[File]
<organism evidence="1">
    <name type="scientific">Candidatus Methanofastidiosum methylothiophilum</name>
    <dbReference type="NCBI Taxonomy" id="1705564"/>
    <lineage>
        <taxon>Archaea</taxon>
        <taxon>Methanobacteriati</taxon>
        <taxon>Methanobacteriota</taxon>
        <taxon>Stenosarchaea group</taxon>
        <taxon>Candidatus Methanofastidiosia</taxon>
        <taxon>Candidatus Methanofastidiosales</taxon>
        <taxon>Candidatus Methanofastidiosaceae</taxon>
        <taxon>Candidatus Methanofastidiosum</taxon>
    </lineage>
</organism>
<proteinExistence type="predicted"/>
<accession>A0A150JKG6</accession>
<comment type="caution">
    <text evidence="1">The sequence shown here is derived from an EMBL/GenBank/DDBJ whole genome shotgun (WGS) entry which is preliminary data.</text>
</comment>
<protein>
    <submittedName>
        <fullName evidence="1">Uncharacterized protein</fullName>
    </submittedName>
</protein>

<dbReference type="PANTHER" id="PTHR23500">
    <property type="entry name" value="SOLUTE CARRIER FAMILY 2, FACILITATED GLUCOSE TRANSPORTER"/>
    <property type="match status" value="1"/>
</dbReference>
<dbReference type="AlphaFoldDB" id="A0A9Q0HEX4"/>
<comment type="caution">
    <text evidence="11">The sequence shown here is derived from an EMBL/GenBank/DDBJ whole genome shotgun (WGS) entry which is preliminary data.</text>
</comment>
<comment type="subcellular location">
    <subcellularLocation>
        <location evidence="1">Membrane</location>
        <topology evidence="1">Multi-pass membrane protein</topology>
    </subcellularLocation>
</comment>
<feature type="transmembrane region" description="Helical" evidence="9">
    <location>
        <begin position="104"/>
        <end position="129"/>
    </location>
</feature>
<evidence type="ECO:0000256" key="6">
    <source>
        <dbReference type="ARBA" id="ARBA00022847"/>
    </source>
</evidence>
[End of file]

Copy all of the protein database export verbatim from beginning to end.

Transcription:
<organism evidence="1">
    <name type="scientific">Candidatus Methanofastidiosum methylothiophilum</name>
    <dbReference type="NCBI Taxonomy" id="1705564"/>
    <lineage>
        <taxon>Archaea</taxon>
        <taxon>Methanobacteriati</taxon>
        <taxon>Methanobacteriota</taxon>
        <taxon>Stenosarchaea group</taxon>
        <taxon>Candidatus Methanofastidiosia</taxon>
        <taxon>Candidatus Methanofastidiosales</taxon>
        <taxon>Candidatus Methanofastidiosaceae</taxon>
        <taxon>Candidatus Methanofastidiosum</taxon>
    </lineage>
</organism>
<proteinExistence type="predicted"/>
<accession>A0A150JKG6</accession>
<comment type="caution">
    <text evidence="1">The sequence shown here is derived from an EMBL/GenBank/DDBJ whole genome shotgun (WGS) entry which is preliminary data.</text>
</comment>
<protein>
    <submittedName>
        <fullName evidence="1">Uncharacterized protein</fullName>
    </submittedName>
</protein>

<dbReference type="PANTHER" id="PTHR23500">
    <property type="entry name" value="SOLUTE CARRIER FAMILY 2, FACILITATED GLUCOSE TRANSPORTER"/>
    <property type="match status" value="1"/>
</dbReference>
<dbReference type="AlphaFoldDB" id="A0A9Q0HEX4"/>
<comment type="caution">
    <text evidence="11">The sequence shown here is derived from an EMBL/GenBank/DDBJ whole genome shotgun (WGS) entry which is preliminary data.</text>
</comment>
<comment type="subcellular location">
    <subcellularLocation>
        <location evidence="1">Membrane</location>
        <topology evidence="1">Multi-pass membrane protein</topology>
    </subcellularLocation>
</comment>
<feature type="transmembrane region" description="Helical" evidence="9">
    <location>
        <begin position="104"/>
        <end position="129"/>
    </location>
</feature>
<evidence type="ECO:0000256" key="6">
    <source>
        <dbReference type="ARBA" id="ARBA00022847"/>
    </source>
</evidence>